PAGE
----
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Things people with tidy homes do daily

Things people with tidy homes do every day April is upon us, so you know what that means: In these parts we may still have a good month—at least—before we can consistently spend time outdoors sans long sleeves (or worse yet, long johns).
But we can somewhat soften that blow by ensuring that our home’s interior looks and smells as good as it can. And that might not require as much effort as you might think. I’ve searched high and low for the most comprehensive pointers from experts and professionals, and here’s what I found.

In the bedroom…
Before she even thinks about leaving the house for the day, North Carolina-based interior designer Amy Bell makes the bed. Says the owner of Red Chair Home Interiors, “Even if the rest of the room isn’t picture-perfect, a neat bed instantly makes the whole space look pulled together.”
Tell me: Do you loathe putting the laundry away? Or, worse: Do you throw your dirty clothes on that chair in the corner instead of tossing them in the hamper? I’m certainly guilty of that. And I’m not alone, apparently. Debra Johnson, a home cleaning expert from Merry Maids, has these words for us: “Before you go to bed, put dirty clothes in the hamper or re-hang clean ones in the closet. And in the morning, fold your pajamas and store them in their proper place.”

In the kitchen…
Oh, the difference this next tip makes! It comes from Good Housekeeping magazine: Sort through leftover food and throw away anything you don’t think your family will eat. The magazine says that mornings are the most suitable time to take the garbage out as well, as we can simply tie up our trash bag and put it outside—instead of letting stinky food smell up the fridge all day.
This tip from Country Living magazine is a win-win because it’s cheap and easy: Wipe down kitchen counters nightly with a homemade solution that’s one part vinegar, three parts water, and a squirt of almond oil dish soap and store in a spray bottle. The vinegar cuts through grease while also clearing up smudges on stainless appliances.

In the bathroom…
For those of us who abhor a dirty sink, Ashlee Edie, a professional cleaner at Handy, a professional cleaning and handyman service, has the holy grail of tips: Wipe down the bathroom sink. Every. Single. Time. (But even if you did it once a day, that would likely be an improvement.) Says Edie, “You will instantly see what a big difference it makes, because when you don’t do this, makeup, toothpaste, soap, and hard water build up, making your entire bathroom appear slightly dirty.”

Now, this one, also from Country Living magazine, may be a bit over the top, but the merits are surely justifiable: Squeegee the shower door after every shower to prevent water spots and grime and keep the glass looking clear and bright.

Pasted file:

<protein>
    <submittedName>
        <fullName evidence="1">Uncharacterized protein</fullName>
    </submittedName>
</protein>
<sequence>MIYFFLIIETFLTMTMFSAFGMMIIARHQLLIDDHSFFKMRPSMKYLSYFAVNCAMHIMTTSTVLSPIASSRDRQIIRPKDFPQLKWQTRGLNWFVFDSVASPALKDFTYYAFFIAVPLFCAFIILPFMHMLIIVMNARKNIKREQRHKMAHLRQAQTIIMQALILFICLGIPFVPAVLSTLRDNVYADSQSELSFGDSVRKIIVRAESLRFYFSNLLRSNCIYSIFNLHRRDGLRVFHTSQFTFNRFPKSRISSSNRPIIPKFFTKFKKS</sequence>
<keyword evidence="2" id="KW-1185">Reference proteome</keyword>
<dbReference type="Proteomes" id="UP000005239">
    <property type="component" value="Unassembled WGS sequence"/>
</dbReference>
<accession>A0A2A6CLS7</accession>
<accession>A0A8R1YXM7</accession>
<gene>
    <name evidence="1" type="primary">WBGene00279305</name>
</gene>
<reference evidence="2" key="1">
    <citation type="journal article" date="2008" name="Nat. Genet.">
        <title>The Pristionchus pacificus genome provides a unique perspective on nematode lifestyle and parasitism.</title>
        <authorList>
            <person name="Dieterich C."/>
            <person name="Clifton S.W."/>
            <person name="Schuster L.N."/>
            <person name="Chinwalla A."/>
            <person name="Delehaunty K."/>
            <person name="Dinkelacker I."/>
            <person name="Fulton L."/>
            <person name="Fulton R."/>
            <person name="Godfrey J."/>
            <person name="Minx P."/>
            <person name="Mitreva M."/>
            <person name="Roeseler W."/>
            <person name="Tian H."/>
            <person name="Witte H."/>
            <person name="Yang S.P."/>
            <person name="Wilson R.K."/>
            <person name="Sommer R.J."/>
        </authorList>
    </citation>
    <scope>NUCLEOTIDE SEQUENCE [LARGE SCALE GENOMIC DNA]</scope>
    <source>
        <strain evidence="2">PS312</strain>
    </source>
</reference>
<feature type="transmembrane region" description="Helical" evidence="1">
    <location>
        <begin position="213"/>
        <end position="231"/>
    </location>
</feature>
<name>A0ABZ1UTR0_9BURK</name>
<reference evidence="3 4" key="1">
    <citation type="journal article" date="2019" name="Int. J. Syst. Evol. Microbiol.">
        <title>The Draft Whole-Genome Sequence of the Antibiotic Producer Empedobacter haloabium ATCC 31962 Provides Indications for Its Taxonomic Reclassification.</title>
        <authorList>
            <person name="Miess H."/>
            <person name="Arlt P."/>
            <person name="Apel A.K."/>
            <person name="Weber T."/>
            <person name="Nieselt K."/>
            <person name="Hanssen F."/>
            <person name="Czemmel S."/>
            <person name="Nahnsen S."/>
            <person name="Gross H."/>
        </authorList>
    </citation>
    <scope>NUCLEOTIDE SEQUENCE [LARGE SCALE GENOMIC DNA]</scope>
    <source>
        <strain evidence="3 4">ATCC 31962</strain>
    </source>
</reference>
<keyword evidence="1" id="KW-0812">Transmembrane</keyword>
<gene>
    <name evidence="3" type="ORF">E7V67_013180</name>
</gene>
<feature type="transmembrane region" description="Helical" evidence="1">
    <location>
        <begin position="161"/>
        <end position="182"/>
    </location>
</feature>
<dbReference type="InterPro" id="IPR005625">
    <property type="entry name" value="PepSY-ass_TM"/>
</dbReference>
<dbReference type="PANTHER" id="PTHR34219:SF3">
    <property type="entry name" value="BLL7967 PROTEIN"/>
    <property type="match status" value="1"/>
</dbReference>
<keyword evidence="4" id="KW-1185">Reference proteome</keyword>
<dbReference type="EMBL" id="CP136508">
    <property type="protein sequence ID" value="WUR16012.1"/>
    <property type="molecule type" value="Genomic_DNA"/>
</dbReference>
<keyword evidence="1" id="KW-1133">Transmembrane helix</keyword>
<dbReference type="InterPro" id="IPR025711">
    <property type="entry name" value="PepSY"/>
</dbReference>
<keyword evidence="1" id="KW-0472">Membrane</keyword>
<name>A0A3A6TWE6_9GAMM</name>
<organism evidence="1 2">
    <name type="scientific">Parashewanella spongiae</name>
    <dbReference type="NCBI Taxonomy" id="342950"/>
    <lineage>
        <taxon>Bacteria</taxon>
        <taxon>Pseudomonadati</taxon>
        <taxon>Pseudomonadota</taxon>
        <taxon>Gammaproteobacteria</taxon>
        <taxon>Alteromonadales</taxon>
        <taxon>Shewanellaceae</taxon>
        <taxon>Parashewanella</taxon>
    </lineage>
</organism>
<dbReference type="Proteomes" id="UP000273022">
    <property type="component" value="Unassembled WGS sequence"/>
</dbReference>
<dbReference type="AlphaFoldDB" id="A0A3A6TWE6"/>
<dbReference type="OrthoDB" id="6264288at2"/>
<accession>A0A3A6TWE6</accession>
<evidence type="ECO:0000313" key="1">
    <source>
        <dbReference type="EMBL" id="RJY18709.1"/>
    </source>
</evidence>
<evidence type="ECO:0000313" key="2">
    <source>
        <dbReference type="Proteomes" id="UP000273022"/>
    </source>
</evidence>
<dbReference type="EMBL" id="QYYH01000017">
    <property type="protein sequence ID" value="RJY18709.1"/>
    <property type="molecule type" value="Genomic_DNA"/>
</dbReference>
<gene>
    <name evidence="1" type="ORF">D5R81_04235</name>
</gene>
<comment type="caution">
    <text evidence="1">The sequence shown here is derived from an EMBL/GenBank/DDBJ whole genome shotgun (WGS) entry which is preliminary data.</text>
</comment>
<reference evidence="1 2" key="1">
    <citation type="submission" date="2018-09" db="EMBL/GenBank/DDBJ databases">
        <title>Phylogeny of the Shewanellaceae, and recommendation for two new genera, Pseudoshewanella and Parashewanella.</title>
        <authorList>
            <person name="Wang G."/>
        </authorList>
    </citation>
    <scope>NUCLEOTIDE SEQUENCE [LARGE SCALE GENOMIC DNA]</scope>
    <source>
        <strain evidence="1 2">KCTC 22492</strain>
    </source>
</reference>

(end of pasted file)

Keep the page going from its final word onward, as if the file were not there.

General tips to keep in mind…
Celebrity organizing expert Emma Gordon has something both parents and grandparents can get behind: Pull and print images of your kids’ toys from a quick Google image search, then use that as the label for a toy’s container. “Young children have a natural desire to help, which can be encouraged with age-appropriate organizing,” says Gordon. “And when the image is bright and appealing, putting away toys can turn into a captivating game.”

Before bed, Camilla Fabbri, contributor to Farmhouse Style Magazine, gets everyone to pitch in for a quick tidying up session. Her family of four picks up the dog toys, puts away the mail, hangs up jackets, and puts items back in their place. “With everyone helping, it usually takes less than five minutes, and I feel so much better when I come downstairs in the morning and the house is organized,” she says.

Sherry Petersik, who co-authored Lovable Livable Home with her husband, John, suggests we air it out. “I throw open the front and the back door to air out the house every day, even just for a few minutes if it’s cold outside,” she says. “It helps to fight off stale air—or any random lingering odors from dinner—and it makes the house feel fresh and breezy.”

Procrastinators, take heed: Sometimes, it’s easier to tackle a task head-on instead of waiting until later…whenever that might be. “If a task takes less than two minutes to complete, do it immediately,” advises Gordon. “Small tasks that are allowed to pile up will turn into fodder for procrastination later.”

Courtney Conover is a wife and mom of two kids who has called Wayne home since 1995. Catch up with her weekly by visiting her blog at www.courtneyconover.com

Hey, Dispatch readers, it’s almost time to celebrate the dads, and we want to know something: How has your father—or the father figure in your life—shown his love without directly saying so? How has he been there for you in unyielding ways? The Dispatch wants to know! Share your experience by e-mailing courtneyconover@yahoo.com and put “Dispatch Father’s Day” in the subject line. You may be included in June’s Mindful Moment column.

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